Singapore Halal Corruption Probe Stalls

Chairman of inquiry says final report escalated to higher authorities

By: Murray Hunter

The final report of a corruption probe of the unit that grants approval to halal foods and other products inside the Singapore Islamic Religious Council, a government-backed organization, has been kicked upstairs to Prime Minister Lee Hsien Loong and withheld from public release for almost three months after its completion.

According to the chairman of the inquiry Abdul Hamid Abdullah, the final report was submitted to the minister for Social and Family Development, responsible for Islamic affairs Masagos Zulkifli last August. Abdul Hamid told Asia Sentinel that the report has been “escalated to higher authorities for further inquiry or investigation.”

According to Hamid, disturbingly the inquiry spent a lot of effort focusing on “unauthorized disclosure or leakage of information” from the council, known by its Malay name Majlis Ugama Islam Singapura, or MUIS – in other words, trying to find out who had given Asia Sentinel evidence of misdoings within the religious council. Another source indicated Hsien Loong has become personally involved although the extent of his involvement is unclear, or what his concerns are.

From the start, there has been little transparency surrounding the inquiry. While many similar ministerial inquiries around the world allow public access to testimony provided to an inquiry by witnesses, in this case, witnesses say they were coerced into signing non-disclosure agreements before evidence was taken from them.

The witnesses say they were given the choice of signing the agreement and giving evidence or being disqualified from appearing before the board of inquiry. This is of some concern, particularly when the final report has not been released publicly. The ministry in charge of the religious council has not returned requests for information.

There is no access to any evidence in the form of testimonies for the public to make their own minds about the validity of any findings. This runs counter to any trust by the public in the integrity of the halal certification process, particularly where there were many allegations of lapses in halal protocols at abattoirs reported.

The delay in making public the inquiry casts a shadow over the integrity of halal certification in the supply chain for Muslim consumers, who make up about 15 percent of Singapore citizens.

Allegations of corruption involving foreign certification bodies (FCB) which were reported by Asia Sentinel in several stories beginning in April 2019 led to the inquiry. FCBs are independent firms that certify that products to be shipped meet religious standards of slaughter. The board of inquiry was set up by MUIS to investigate complaints about misdeeds and abuse of authority by senior officials in the institution's halal strategic unit by numerous parties abroad as well as locally.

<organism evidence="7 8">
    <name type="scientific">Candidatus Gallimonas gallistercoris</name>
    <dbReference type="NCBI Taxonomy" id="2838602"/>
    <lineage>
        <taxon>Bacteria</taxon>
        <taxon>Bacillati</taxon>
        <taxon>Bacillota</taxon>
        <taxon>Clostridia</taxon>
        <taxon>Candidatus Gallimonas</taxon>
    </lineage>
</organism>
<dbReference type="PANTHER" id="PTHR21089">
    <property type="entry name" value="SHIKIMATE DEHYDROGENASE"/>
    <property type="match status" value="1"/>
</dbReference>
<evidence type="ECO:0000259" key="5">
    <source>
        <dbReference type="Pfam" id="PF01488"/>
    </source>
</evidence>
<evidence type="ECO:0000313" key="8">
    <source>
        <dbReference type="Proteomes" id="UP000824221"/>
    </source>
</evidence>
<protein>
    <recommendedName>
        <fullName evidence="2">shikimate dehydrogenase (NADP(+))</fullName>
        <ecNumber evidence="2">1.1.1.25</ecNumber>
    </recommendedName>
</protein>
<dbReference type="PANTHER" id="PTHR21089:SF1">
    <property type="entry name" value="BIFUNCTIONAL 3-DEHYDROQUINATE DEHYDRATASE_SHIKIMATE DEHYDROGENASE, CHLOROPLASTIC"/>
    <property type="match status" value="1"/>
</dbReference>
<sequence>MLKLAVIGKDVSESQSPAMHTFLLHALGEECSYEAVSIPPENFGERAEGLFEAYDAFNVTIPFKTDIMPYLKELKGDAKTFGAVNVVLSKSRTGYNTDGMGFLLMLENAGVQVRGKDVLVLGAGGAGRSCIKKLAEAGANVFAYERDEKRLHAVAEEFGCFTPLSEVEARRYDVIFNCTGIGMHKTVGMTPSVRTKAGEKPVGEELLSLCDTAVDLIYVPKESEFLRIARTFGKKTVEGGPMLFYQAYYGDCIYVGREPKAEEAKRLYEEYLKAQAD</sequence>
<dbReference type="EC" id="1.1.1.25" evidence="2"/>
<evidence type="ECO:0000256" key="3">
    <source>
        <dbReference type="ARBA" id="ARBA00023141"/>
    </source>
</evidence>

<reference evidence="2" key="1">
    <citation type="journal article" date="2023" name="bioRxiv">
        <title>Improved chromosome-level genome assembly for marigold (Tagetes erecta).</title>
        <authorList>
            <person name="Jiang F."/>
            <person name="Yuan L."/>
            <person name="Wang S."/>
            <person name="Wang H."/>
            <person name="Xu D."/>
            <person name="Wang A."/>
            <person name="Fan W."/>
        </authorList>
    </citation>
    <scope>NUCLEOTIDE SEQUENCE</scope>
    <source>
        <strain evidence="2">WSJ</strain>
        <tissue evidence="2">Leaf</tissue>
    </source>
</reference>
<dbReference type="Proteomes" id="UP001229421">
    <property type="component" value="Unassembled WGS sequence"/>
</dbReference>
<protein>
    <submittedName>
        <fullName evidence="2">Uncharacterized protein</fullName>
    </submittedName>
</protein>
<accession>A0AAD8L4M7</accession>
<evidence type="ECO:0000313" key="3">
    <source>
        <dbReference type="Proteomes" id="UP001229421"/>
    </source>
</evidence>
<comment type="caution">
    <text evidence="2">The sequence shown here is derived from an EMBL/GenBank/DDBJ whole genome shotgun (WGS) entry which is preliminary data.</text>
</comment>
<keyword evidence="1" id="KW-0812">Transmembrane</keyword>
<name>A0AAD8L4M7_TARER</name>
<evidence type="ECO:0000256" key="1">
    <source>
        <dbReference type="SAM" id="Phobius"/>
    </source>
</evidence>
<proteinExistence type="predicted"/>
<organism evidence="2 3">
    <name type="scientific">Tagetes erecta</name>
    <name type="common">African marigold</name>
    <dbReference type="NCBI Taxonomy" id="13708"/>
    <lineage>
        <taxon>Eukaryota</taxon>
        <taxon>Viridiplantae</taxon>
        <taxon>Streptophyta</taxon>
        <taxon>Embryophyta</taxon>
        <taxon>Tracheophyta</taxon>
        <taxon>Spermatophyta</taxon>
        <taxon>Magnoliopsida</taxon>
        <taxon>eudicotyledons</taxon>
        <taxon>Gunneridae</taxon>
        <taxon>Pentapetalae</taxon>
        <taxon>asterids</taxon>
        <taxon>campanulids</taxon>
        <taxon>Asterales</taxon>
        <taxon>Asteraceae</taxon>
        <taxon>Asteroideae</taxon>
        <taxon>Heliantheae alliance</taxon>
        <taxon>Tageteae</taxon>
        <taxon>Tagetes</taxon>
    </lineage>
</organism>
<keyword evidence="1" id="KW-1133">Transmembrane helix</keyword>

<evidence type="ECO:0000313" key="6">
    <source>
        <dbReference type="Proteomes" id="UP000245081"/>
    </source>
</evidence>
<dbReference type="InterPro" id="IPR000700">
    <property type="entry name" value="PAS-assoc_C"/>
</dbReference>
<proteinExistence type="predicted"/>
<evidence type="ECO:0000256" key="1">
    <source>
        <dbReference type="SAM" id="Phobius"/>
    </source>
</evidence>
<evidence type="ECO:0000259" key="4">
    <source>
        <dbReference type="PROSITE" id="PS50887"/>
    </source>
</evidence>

Although seven of the certification bodies lodged sworn statements, or Statutory Declarations detailing what they termed as undue pressure on them, none were interviewed by the inquiry. Four slaughtermen based in Australia also lodged complaints. There was one complaint from a Singaporean independent halal auditor who practices in Australia on a freelance basis. Locally, within Singapore, there were complaints from several halal auditors.

These complaints centered around abuse of authority and favoritism granted to some certification bodies which allegedly gave them commercial advantage. Some of them were de-listed without any reason provided. Some allege they were deliberately barred or had their renewal and relisting delayed indefinitely without any stated reason.

Some competing FCBs said they were forced to surrender their client lists and pass them over to FCBs favored by an officer of MUIS. Others said they were compelled to appoint favored consultants to enable them to gain certification from MUIS.

They also complained that rules regulating the appointment of FCBS were interpreted or changed at the whim of MUS officers. At least one FCB was told by a MUIS officer that he alone decides who is granted or is refused accreditation.

The board of inquiry did not consider domestic complaints, although Asia Sentinel reported on halal certification corruption issues within Singapore in July.

Privacy of confidential FCB information was another issue that some FCBs were very unhappy about. A number of allegations were supported with documentation, that MUIS officers forwarded confidential correspondence to third parties, some of whom were competitors. Complaints of improper conduct in the Halal Strategic Unit have been repeatedly made over the years but have always been ignored, and even covered up, according to complainants Asia Sentinel has been in contact with.

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